While you have your external plastic cast over your nose, I do not mind if you wear glasses until it is removed in the second week. For the following 2-4 weeks, do not wear glasses as they will leave impressions/ depressions on your nose that, in some cases, can become pigmented and take a very long time to fade. If possible, wear contact lenses. If you must wear corrective eyewear, tape the glasses up to your forehead to take the weight off your nose or place some tape under the glasses to distribute the weight (1/2 inch steristrip or micropore). Try and minimise the time you need to wear them as much as possible. Don’t wear sunglasses for 6 weeks post-op.
For the first week
Here’s what you should do during your first week post-op:
- Apply cold eye mask for 3 days solid
- Apply kenacomb ointment inside your nostrils 2x day
- Rest up. No activity apart from walking around the house. You don’t need to rest in bed. Sitting up better. Watch TV or read a book. No exercise for 3 weeks (anything that raises your heart rate). You can wander around the shops or walk the dog after 1 week.
- Take your antibiotics and pain relief.
- Keep well hydrated and refrain from very hot or spicy foods.
- Clean your face with a cool face cloth, avoiding your nose area. Don’t get your tapes or cast wet. No hair washing until your cast comes off (at 12 days) unless you really must. It can be done in a hairdresser’s basin (some patients book in the hairdressers in advance). Just have warm (not hot) showers keeping your face and hair dry. Do not have a bath, as it can increase bleeding risk and swelling.
- Stay off all supplements such as vitamins, oils (evening primrose, fish oil etc.) and herbal remedies. You can restart these after 2 weeks, but many affect clotting and healing in the short term. I do not mind if people take a pro-biotic (VIVOMIXX or LifeSpace are good brands) as it can help settle some people’s gut when on antibiotics.
- Sleep with your head raised higher than your chest to reduce bleeding and swelling.
- DO NOT blow your nose, sniff, snort or try to clear it. DO NOT use any nasal sprays, saline sprays or saline rinses/ douches. You can start blowing after 2 weeks.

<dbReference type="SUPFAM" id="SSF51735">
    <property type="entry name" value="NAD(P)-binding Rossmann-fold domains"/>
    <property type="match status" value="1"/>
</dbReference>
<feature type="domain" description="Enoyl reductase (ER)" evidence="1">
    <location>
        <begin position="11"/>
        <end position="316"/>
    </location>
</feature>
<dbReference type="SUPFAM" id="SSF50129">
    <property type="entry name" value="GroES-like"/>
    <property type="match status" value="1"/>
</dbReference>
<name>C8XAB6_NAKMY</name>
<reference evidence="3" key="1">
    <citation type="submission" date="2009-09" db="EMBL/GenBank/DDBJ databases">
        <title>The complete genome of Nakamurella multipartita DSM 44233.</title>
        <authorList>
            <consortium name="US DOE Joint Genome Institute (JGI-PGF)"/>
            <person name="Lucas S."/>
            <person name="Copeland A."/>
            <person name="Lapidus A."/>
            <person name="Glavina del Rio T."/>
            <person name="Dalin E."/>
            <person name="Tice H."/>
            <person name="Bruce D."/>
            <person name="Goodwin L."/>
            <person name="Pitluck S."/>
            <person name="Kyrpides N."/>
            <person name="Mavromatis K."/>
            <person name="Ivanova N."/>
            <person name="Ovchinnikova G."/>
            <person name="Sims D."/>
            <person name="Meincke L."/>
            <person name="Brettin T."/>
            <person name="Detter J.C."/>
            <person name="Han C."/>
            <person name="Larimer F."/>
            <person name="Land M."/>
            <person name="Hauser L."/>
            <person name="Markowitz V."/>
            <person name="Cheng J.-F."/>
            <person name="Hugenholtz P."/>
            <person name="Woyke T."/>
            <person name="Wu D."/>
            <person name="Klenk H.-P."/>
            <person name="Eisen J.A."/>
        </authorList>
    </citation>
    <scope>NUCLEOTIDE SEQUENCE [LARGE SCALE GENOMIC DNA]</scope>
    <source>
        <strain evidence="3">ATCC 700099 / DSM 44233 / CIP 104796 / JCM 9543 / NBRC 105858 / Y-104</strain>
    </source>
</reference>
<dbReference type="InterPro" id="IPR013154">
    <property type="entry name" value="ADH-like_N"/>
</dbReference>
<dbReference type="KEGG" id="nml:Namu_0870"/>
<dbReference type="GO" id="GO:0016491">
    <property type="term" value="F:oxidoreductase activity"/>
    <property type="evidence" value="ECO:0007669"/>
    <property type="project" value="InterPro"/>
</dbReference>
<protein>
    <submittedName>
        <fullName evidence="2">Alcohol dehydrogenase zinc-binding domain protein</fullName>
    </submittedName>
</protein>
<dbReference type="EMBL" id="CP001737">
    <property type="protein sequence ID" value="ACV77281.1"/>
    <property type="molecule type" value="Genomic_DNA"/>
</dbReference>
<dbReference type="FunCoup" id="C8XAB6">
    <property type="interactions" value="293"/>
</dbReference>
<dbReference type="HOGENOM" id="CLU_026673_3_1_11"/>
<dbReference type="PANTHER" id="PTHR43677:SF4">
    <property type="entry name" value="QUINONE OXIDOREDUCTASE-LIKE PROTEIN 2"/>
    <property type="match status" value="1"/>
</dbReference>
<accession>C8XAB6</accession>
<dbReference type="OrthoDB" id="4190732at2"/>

Is it expected that you will examine the underneath (Base) view of your nose a lot in these first 2 weeks after surgery, as that is the only part of your nose anyone can see. Remember it will be swollen, have stitches and glue in the tissues and an external cast and internal splints distorting the tissues. It will never look exactly the way we want it long term in these first 2 weeks. Be patient. If you have any concerns, it looks very dark/dusky or infected; please contact me.
Weeks two to four
- Continue resting and limit your physical activities.
- Avoid sunburns, as they can cause swelling. Sun exposure should still be avoided as much as possible.
- Continue taking care of your nose as instructed.
- You may have a follow-up appointment to remove stitches, splints, and/or packing.
- You will have a follow-up visit to evaluate your healing.
- You can start more vigorous exercises and heavy lifting.
- Avoid contact sports.
At your second post-op visit (10-14 days), I will remove your cast and the hard glue from the incision between your nostrils. If you have had a rib or dermis graft, the dressing for this will also come off. Nearly all your stitches dissolve, but I often trim some up at this visit. Your nasal breathing should be quite good by now. Nearly always, I recommend and fit patients with NOSE CONES during their recovery. These are small silicone stents you place up to support the nose and aid breathing while healing. I often start them at the 2nd visit, and you wear them for 1-2 weeks all the time and then nightly for 2-3 months. I will discuss this with you as needed.
After two weeks, you can wash your nose gently with a gentle soap (like Dove) or cleanser—no scrubs or strips for blocked pores. The glue under your cast blocks your pores, and your skin will take a week or two to settle down after cast removal, so give it time to let the skin breathe and be gentle on it. No skin treatments, sunscreen, moisturiser, make-up (incl foundation) or significant sun exposure for the first month. Your whole skin envelope has been lifted and needs healing time. Less is more. Please don’t cake it in moisturiser or Bio-oil.